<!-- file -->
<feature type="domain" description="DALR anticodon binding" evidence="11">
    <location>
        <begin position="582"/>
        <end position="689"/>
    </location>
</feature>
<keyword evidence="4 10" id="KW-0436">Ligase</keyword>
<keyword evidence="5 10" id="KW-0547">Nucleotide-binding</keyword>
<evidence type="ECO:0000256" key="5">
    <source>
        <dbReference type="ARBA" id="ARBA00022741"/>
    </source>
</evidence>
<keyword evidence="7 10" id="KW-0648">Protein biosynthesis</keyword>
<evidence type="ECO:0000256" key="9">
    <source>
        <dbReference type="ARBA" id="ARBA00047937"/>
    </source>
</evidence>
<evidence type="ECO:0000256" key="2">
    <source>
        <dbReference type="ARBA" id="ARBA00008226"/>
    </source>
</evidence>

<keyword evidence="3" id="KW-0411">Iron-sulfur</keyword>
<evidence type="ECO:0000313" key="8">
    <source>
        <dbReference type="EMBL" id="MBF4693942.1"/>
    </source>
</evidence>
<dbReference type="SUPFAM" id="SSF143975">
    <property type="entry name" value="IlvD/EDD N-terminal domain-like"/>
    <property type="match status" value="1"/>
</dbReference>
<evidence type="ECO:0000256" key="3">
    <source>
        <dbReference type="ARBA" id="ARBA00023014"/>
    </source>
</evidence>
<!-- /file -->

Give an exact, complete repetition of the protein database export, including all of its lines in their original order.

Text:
<feature type="domain" description="DALR anticodon binding" evidence="11">
    <location>
        <begin position="582"/>
        <end position="689"/>
    </location>
</feature>
<keyword evidence="4 10" id="KW-0436">Ligase</keyword>
<keyword evidence="5 10" id="KW-0547">Nucleotide-binding</keyword>
<evidence type="ECO:0000256" key="5">
    <source>
        <dbReference type="ARBA" id="ARBA00022741"/>
    </source>
</evidence>
<keyword evidence="7 10" id="KW-0648">Protein biosynthesis</keyword>
<evidence type="ECO:0000256" key="9">
    <source>
        <dbReference type="ARBA" id="ARBA00047937"/>
    </source>
</evidence>
<evidence type="ECO:0000256" key="2">
    <source>
        <dbReference type="ARBA" id="ARBA00008226"/>
    </source>
</evidence>

<keyword evidence="3" id="KW-0411">Iron-sulfur</keyword>
<evidence type="ECO:0000313" key="8">
    <source>
        <dbReference type="EMBL" id="MBF4693942.1"/>
    </source>
</evidence>
<dbReference type="SUPFAM" id="SSF143975">
    <property type="entry name" value="IlvD/EDD N-terminal domain-like"/>
    <property type="match status" value="1"/>
</dbReference>
<evidence type="ECO:0000256" key="3">
    <source>
        <dbReference type="ARBA" id="ARBA00023014"/>
    </source>
</evidence>